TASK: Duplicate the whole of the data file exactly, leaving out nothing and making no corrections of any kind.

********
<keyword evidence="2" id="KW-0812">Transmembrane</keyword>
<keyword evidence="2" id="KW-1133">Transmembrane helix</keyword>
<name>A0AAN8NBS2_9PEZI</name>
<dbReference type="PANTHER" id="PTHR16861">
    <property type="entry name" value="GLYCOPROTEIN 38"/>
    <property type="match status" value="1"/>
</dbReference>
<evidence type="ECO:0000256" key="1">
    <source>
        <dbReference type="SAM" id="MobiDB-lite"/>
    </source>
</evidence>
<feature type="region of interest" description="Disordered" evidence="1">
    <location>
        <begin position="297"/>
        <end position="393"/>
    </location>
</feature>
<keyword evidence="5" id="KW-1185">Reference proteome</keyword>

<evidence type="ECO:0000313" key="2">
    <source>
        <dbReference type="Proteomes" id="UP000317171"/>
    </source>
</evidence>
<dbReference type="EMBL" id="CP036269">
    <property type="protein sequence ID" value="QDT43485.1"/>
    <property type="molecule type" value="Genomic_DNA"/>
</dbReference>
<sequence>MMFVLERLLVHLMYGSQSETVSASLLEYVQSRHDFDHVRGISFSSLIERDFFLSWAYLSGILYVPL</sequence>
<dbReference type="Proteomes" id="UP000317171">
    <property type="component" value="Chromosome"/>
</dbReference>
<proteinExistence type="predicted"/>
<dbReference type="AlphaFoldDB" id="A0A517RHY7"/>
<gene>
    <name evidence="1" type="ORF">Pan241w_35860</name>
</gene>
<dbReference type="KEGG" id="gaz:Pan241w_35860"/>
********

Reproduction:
<keyword evidence="2" id="KW-0812">Transmembrane</keyword>
<keyword evidence="2" id="KW-1133">Transmembrane helix</keyword>
<name>A0AAN8NBS2_9PEZI</name>
<dbReference type="PANTHER" id="PTHR16861">
    <property type="entry name" value="GLYCOPROTEIN 38"/>
    <property type="match status" value="1"/>
</dbReference>
<evidence type="ECO:0000256" key="1">
    <source>
        <dbReference type="SAM" id="MobiDB-lite"/>
    </source>
</evidence>
<feature type="region of interest" description="Disordered" evidence="1">
    <location>
        <begin position="297"/>
        <end position="393"/>
    </location>
</feature>
<keyword evidence="5" id="KW-1185">Reference proteome</keyword>

<evidence type="ECO:0000313" key="2">
    <source>
        <dbReference type="Proteomes" id="UP000317171"/>
    </source>
</evidence>
<dbReference type="EMBL" id="CP036269">
    <property type="protein sequence ID" value="QDT43485.1"/>
    <property type="molecule type" value="Genomic_DNA"/>
</dbReference>
<sequence>MMFVLERLLVHLMYGSQSETVSASLLEYVQSRHDFDHVRGISFSSLIERDFFLSWAYLSGILYVPL</sequence>
<dbReference type="Proteomes" id="UP000317171">
    <property type="component" value="Chromosome"/>
</dbReference>
<proteinExistence type="predicted"/>
<dbReference type="AlphaFoldDB" id="A0A517RHY7"/>
<gene>
    <name evidence="1" type="ORF">Pan241w_35860</name>
</gene>
<dbReference type="KEGG" id="gaz:Pan241w_35860"/>